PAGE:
lright gang, EA and ED application deadlines have passed. It's all out of your control, and now, the waiting begins. Congrats to all of our Early Decision admits who found out last week! Speaking of which, for Tulane EA applicants who are admitted elsewhere ED, it's tremendously helpful for us at Tulane (and your peers applying to Tulane!) that you withdraw your application to Tulane as soon as you know you've been admitted elsewhere ED. It, quite literally, frees up a spot for another student to be admitted to Tulane. In the season of thankfulness, we'd be so thankful for your timely withdraw.
Speaking of being admitted to Tulane, Early Action letters will head out for most students in late December. Green Wave portals will be updated at 3:30 PM on December 19th.
No need to keep checking the mailbox or portal until then. Hopefully, knowing exactly when you'll hear back will reduce anxiety and stress a little bit.
Speaking of anxiety... that's what today's blog is all about.
I’ll be the first to admit it; a few years back, I had some serious anxiety. Whether it was professional or personal, I oftentimes let my brain run wild, creating various scenarios and possibilities. For you high school students, I suspect that this feeling is not totally foreign, especially around this time of the year as you await your incoming admission decisions. The exams, the late nights, the application deadlines, the drama in school, etc. It is college application season and anxiety is, unfortunately, all too common in this process. For me, I couldn’t shake the stress. As soon as my alarm would sound in the morning, my brain would start racing with to-do lists, emails to send, and things not done from the day before. To be honest, it was nearly debilitating.
Then, it all changed.
Everyone has different ways of managing stress and anxiety and I know it seems somewhat dramatic to say, but for me, there was one main thing I can credit my anxiety-reduction to: meditation
. I was a naysayer forever — I thought meditation was silly, too hippy-dippy, not for me. I was also certain that I didn't have the attention span for it. And then, I tried it. And... it worked. I am not saying it wiped out my anxiety, but there is no doubt it's had a profound impact on my life.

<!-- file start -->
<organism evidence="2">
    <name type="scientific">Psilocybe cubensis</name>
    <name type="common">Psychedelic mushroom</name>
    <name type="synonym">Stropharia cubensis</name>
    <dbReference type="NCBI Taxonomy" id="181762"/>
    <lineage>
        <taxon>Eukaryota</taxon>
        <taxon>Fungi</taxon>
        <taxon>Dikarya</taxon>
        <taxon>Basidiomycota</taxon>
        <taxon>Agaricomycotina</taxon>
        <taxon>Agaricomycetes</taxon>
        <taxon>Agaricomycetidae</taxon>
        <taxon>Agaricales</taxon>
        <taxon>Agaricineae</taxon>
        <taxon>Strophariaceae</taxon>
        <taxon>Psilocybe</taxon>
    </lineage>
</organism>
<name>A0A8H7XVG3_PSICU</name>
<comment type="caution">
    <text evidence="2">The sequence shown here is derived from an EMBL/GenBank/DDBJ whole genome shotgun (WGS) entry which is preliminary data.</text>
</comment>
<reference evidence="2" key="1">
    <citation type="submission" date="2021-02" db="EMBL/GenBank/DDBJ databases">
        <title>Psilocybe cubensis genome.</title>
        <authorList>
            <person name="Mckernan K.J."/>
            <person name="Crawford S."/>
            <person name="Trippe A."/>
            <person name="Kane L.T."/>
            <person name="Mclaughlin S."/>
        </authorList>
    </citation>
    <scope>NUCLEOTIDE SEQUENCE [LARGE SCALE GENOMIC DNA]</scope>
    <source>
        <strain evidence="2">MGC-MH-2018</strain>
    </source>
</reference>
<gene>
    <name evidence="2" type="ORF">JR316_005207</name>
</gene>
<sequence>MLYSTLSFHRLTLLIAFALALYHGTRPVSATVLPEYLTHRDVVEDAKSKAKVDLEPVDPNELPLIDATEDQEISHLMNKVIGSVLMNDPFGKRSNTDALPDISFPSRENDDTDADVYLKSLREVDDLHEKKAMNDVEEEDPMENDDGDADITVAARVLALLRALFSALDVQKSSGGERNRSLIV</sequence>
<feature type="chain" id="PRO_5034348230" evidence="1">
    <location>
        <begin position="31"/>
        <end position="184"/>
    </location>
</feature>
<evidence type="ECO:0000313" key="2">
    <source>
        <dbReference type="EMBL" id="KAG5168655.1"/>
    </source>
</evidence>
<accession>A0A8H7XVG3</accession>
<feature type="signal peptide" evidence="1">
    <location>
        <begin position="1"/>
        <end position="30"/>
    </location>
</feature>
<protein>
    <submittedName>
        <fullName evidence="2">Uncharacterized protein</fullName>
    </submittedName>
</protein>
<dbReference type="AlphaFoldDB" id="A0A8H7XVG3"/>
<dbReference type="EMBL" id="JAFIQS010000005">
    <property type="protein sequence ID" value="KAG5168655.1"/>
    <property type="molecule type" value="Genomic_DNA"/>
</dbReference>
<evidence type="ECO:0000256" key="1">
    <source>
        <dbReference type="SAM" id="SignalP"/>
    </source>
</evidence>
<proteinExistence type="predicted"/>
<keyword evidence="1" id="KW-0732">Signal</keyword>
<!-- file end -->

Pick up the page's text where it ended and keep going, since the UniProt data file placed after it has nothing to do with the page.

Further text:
It has worked so much for me that I want to share some of my tips for reducing anxiety in your hyperactive high school lives. It’s my hope that by doing a few of the things below, you can start to see some positive changes and maybe manage this crazy stressful and anxiety-inducing time of the year.source
. All I'm saying is to try
it. Give it a shot. You have nothing to lose. Even just ten minutes a day. Remember, they call meditation a “practice” for a reason: you’re not going to master it the first time you try it. Or even the first ten times. But keep at it for a few weeks. I promise you, you’ll see remarkable results, just like going to the gym. I use Calm
when I meditate and I can't recommend it enough- it's one of the highest rated apps of all time. Try the 7 Days of Calm, it's a free trial. I know others love Headspace
. Think you're too bro for meditation? Well, Marines, pro athletes, CEOs, and millions of Americans have introduced meditation into their daily life. This stuff is the real deal.
2) Don’t post all your college application decisions on social media
. If you get into a school, that is great! No need to blast it all over social media, even though I know you are super pumped. Because as you get in, many of your classmates will not. Keep your results off social media and you'll be inadvertently helping those around you. Once you select a school to enroll at, by all means post about it. But in the crazy ED/EA season, it goes a long way to show some humility.
3) Let Thanksgiving be a college-free zone.
Everyone is going to ask where you applied, where you got in, where you want to go. Set some ground rules with the family. Mom and Dad, you might have to lead this charge by sending this blog out to the extended fam before they arrive. Let this be a time with your family to decompress, truly enjoy each other's company, and leave all that college-talk for some other time. There's not much that can be changed now, so getting into stressful conversations over the turkey won't help anyone. Go play some football instead or watch the Saints whoop Atlanta.
4) You can't control your thoughts. But you can control which ones you listen to
. Here is something I learned from the concept of mindfulness and specifically from this great book I read called The Untethered Soul
. Basically, your brain is like your college roommate. It’s always going to be nagging you, talking to you, reminding you of things, giving you its opinion in an endless narrative. The most important thing to remember is this: you can choose what you listen to. Just because your brain is always talking to you, doesn’t mean you have to listen to it. Imagine if all the negative or anxious thoughts that you have came from an actual person saying those things to you; they'd kinda be a real annoying jerk who you'd never listen to in real life. After all, if you could control your brain’s thoughts, you’d only think positive things, right? As soon as you starting thinking “I’ll never get into this school," "I am going to bomb the ACT," just remember — you don’t have to listen to negativity. Just like that annoying roommate, you don't have to listen to it.